Knives rife among London children
The research by Warwick university for the National Union of Teachers shows that thousands of the capital's teachers and children are at risk from pupils with knives, hammers and pellet guns.
One secondary teacher was shot in the arm while crossing the playground by a pupil using a pellet gun. Another school reported a child from a neighbouring school being stabbed outside its gate by a Year 10 pupil.
A fifth of the 49 mostly senior teachers responding to the survey said teachers and pupils had been threatened with knives and slightly fewer (18 per cent) said the knives had been used by pupils.
Fewer than two out of five schools routinely informed police of such incidents, despite official guidelines stating that they should. Schools also appear reluctant to take advantage of Department for Education and Skills rules permitting exclusion for a first offence involving weapons.
Only about a third permanently excluded such pupils.
Steve Sinnott, NUT general secretary, said: "This research shows how difficult it is for many teachers in inner-city schools. It also shows the commitment of heads and staff who do everything possible to avoid blighting children's lives by involving the police."
Incidents involving outsiders, such as parents or siblings, arriving in school with weapons were much rarer. Only one in 17 teachers said this had happened at their school although one reported a parent threatening a colleague with an iron bar.
Mr Sinnott said schools needed communities to have zero-tolerance of violence if future tragedies were to be avoided.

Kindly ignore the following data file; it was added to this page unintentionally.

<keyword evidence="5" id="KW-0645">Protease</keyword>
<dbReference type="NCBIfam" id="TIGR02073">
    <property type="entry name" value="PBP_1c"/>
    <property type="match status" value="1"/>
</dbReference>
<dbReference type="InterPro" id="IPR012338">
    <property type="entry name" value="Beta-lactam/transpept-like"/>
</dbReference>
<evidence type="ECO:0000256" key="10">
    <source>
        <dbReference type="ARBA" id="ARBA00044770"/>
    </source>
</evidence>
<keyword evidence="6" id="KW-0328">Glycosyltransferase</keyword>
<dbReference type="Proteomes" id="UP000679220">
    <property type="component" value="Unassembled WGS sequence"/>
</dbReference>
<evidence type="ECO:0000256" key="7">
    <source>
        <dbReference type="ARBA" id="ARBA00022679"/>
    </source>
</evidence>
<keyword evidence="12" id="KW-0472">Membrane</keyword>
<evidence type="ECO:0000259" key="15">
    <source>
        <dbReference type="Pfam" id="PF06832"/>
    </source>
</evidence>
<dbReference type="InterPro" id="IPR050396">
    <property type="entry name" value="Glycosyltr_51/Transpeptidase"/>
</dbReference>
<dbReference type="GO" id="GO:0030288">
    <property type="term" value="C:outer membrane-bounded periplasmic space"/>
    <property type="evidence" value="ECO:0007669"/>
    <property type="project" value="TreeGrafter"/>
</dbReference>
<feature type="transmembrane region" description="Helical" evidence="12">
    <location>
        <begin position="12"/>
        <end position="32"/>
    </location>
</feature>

The findings come two years after 14-year-old Luke Walmsley was stabbed to death at Birkbeck school in Lincolnshire.
Most teachers in the survey did not believe school security had deteriorated during the past year. Only one in seven said their school had become less safe. Fewer than half of teachers support the use of metal detectors to search pupils, a proposal backed by the NASUWT, the second largest teaching union.
Almost three-quarters support the Government's promise to allow heads to search pupils for weapons but fewer than half want that power delegated to other staff.
Teachers were also concerned that searching pupils could exacerbate problems by making them feel less safe at school. They preferred measures such as CCTV, and improved fences.
The study found two-thirds of schools had a formal policy for recording and dealing with incidents involving weapons. Of these, three-quarters routinely informed governors of incidents and slightly more than half told the police. Primary and nursery schools were more likely to adopt a laissez-faire approach with teachers happy to restrain young children themselves.